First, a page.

Spring colours late but sweet

A crop­ping farm in the North-West is mov­ing to­wards meth­ods such as no till­ing and us­ing cover crops and the re­sults are promis­ing. Karolin MacGre­gor re­ports

Tasmanian Country - - NEWS -

The tulips are out a bit late but in full force at the Ta­ble Cape Tulip Farm, where nine-year-old Ella Groom and her three-year-old sis­ter Rose checked out the blooms when pho­tog­ra­pher Chris Kidd cap­tured them.

Afo­cus on im­prov­ing soil health and bi­ol­ogy is pro­duc­ing pos­i­tive re­sults on one of Tas­ma­nia’s most photographed farms.

Flow­er­ing is just get­ting into full swing at the Ta­ble Cape Tulip Farm and that means an in­flux of thou­sands of vis­i­tors over the next few weeks.

A large va­ri­ety of tulips are grown for the Roberts-Thom­son fam­ily’s Van Die­man Qual­ity Bulbs busi­ness each year but they are just one part of the op­er­a­tion’s crop­ping pro­gram.

David Roberts-Thom­son said about 10,000 peo­ple vis­ited the farm last year to see the spec­tac­u­lar flow­er­ing.

How­ever, he said tourism made up only a small part of the busi­ness.

Most of the bulbs grown are sold through whole­salers or through di­rect on­line sales to home gar­den­ers.

“As far as the farm in­come goes, the tourism side is only about 5 per cent, but it’s re­ally good pro­mo­tion for us.

“It does help with the bulb sales, and it’s handy cash flow at this time of the year,” Mr Roberts-Thom­son said.

About 15 per cent of the farm’s crop­ping area each year is used for bulb pro­duc­tion while the rest is used to grow pop­pies, peas, lin­seed, pyrethrum, wheat and bar­ley.

To help con­trol dis­eases the bulbs are grown in a six-year ro­ta­tion.

They are planted in May to June and are har­vested in late De­cem­ber.

Un­like with other many crops, he said mak­ing a mis­take with tulips had sig­nif­i­cant con­se­quences.

“They are a bit dif­fer­ent. It’s not the same as some­thing like wheat where if you have an is­sue you just lose that year’s crop,” he said.

“With tulips, if we get a dis­ease or some­thing this year, that will also af­fect next year’s crop. They are a fairly high in­put crop too.”

It’s a dif­fer­ent way of look­ing at a crop­ping sys­tem. Once you start think­ing that way it’s hard to go back

DAVID ROBERTS-THOM­SON

In the past few years Mr Robert­sThom­son has fo­cused more on what is hap­pen­ing be­low the soil sur­face and this ap­proach is now pay­ing off.

Ul­ti­mately, he said their aim was to con­tin­u­ally im­prove the soil struc­ture and bi­ol­ogy across the farm.

Some of the key prin­ci­pals be­hind this are to keep liv­ing plant roots in the soils as much as pos­si­ble and to elim­i­nate fal­low pe­ri­ods and main­tain soil cover at all times, par­tic­u­larly dur­ing the warmer months.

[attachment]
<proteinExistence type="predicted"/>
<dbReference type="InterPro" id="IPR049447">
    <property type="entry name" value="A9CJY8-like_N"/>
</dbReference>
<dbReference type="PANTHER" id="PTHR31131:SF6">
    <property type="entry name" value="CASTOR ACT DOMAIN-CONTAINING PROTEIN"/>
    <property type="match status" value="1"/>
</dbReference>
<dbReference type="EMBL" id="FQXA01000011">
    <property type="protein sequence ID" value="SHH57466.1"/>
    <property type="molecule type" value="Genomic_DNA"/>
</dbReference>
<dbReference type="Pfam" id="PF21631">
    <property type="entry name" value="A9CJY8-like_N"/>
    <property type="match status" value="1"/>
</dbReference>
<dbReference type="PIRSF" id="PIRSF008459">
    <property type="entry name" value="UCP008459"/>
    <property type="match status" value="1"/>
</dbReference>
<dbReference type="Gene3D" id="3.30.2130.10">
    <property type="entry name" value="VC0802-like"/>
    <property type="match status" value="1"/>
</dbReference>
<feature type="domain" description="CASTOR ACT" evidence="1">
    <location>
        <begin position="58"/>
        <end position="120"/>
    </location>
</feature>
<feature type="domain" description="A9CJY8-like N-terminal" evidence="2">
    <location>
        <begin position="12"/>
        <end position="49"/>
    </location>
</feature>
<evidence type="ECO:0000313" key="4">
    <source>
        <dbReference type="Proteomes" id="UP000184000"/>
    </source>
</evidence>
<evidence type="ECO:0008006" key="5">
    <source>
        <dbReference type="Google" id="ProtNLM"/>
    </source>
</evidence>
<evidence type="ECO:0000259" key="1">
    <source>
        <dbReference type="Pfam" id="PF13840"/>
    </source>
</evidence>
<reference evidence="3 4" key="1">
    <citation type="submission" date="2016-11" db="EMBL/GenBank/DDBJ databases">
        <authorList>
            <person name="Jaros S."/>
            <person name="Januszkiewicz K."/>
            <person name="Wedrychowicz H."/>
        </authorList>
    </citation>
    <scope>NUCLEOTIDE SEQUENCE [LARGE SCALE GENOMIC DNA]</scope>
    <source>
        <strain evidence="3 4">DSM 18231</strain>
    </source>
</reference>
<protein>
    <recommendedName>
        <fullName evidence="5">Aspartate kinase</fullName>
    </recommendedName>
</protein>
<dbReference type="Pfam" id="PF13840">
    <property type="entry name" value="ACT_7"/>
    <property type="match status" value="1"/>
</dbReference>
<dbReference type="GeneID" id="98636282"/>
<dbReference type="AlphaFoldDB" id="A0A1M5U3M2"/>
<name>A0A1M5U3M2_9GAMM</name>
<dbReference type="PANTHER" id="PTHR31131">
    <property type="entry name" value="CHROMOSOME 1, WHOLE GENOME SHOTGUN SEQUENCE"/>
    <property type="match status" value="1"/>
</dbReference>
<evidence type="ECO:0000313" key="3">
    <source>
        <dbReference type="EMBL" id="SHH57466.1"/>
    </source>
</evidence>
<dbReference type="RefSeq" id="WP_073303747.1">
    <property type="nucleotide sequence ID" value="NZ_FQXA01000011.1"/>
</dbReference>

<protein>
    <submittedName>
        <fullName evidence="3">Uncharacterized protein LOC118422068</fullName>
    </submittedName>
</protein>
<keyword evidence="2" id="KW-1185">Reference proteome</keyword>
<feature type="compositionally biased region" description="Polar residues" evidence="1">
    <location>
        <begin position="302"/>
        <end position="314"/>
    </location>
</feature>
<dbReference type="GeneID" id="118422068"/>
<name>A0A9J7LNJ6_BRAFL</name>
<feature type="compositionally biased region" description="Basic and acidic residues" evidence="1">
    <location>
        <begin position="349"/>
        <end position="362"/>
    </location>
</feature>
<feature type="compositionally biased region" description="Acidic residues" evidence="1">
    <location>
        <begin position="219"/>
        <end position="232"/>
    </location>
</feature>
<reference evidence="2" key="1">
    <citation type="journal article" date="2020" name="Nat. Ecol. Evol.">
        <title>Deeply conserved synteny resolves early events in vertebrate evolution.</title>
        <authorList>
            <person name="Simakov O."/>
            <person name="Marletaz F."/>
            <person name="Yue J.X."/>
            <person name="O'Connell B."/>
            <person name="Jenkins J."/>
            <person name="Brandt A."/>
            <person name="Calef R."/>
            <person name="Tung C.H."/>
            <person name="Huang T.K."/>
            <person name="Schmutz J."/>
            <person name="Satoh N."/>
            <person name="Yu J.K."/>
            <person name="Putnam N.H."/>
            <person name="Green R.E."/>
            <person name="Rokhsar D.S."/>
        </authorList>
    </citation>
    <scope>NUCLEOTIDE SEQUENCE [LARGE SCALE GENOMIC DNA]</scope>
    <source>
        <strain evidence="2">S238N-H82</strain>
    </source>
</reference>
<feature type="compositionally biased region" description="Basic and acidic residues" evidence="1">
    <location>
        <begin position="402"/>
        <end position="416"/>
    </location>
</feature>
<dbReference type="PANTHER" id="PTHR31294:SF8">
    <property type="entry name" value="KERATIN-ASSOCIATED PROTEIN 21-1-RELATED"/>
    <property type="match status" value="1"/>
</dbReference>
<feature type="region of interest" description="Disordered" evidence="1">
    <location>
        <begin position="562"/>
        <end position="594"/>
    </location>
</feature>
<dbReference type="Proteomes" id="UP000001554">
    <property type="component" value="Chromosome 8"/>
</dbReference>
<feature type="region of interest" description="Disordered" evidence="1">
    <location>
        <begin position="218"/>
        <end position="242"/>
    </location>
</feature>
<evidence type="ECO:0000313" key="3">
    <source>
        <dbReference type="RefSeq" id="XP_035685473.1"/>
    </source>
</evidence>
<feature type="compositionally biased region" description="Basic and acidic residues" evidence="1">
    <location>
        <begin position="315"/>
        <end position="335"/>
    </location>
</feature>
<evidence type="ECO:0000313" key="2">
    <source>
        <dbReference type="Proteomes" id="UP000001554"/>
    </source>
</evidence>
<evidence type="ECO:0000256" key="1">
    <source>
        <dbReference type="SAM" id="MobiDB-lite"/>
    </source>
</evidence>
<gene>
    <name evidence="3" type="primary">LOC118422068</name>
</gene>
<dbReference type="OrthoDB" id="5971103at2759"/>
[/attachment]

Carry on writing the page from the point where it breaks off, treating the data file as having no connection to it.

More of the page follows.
He is im­ple­ment­ing min­i­mum-till meth­ods and where pos­si­ble no till­ing across the crops.

In­stead of us­ing ma­chin­ery they are us­ing more cover crops to help deal with is­sues such as com­paction and im­prove soil struc­ture.

“We’ve been us­ing cover crops for a while now, like a lot of peo­ple and that is def­i­nitely mak­ing a dif­fer­ence.

“With bet­ter soils we should be able to mit­i­gate some of the dis­ease risk.”

Slugs have been an is­sue in no-till sys­tems in the North-West and Mr Roberts-Thom­son said they had tack­led this through a more in­te­grated pest­man­age­ment ap­proach, in­clud­ing ex­am­in­ing how seed treat­ments and some in­sec­ti­cides im­pacted po­ten­tially ben­e­fi­cial in­sect species.

“We’re just sort of dab­bling in it at the mo­ment but so far we haven’t had any ma­jor is­sues so we’ll just keep go­ing and see what hap­pens,” he said.

He is in­volved with the new farmerled group Soil First, which fo­cuses on pro­mot­ing man­age­ment sys­tems that can im­prove soil health.

Mr Roberts-Thom­son said though it was early days in their op­er­a­tion, he was al­ready see­ing im­proved yields in crops such as wheat and in­creased num­ber of earth­worms across the farm.

“You do need to have a bit of a change in mind­set be­cause it’s a dif­fer­ent way of look­ing at what you’re do­ing in your crop­ping sys­tem and the im­pact that is has,” he said.

“Once you start think­ing that way though it’s hard to go back.”

He said farm­ers in places like the United States had been us­ing these meth­ods for years and im­prove­ments in soils were hard to ig­nore.

Another area he is keen to ex­plore is the use of sum­mer crops such as sun­flow­ers, sorghum, corn and mil­let in rotations over the warmer months.

These crops would be planted af­ter early-har­vest crops in­clud­ing tulips and peas but Mr Roberts-Thom­son said there was the po­ten­tial to sow them later in the sea­son af­ter crops such as ce­re­als and pop­pies and get re­sults.

“Tra­di­tion­ally it’s not some­thing that has been done here. We grew some sun­flow­ers last year and it worked well so I’m keen to see what else we can grow,” he said. “I think there’s a whole world to be dis­cov­ered in that area.”

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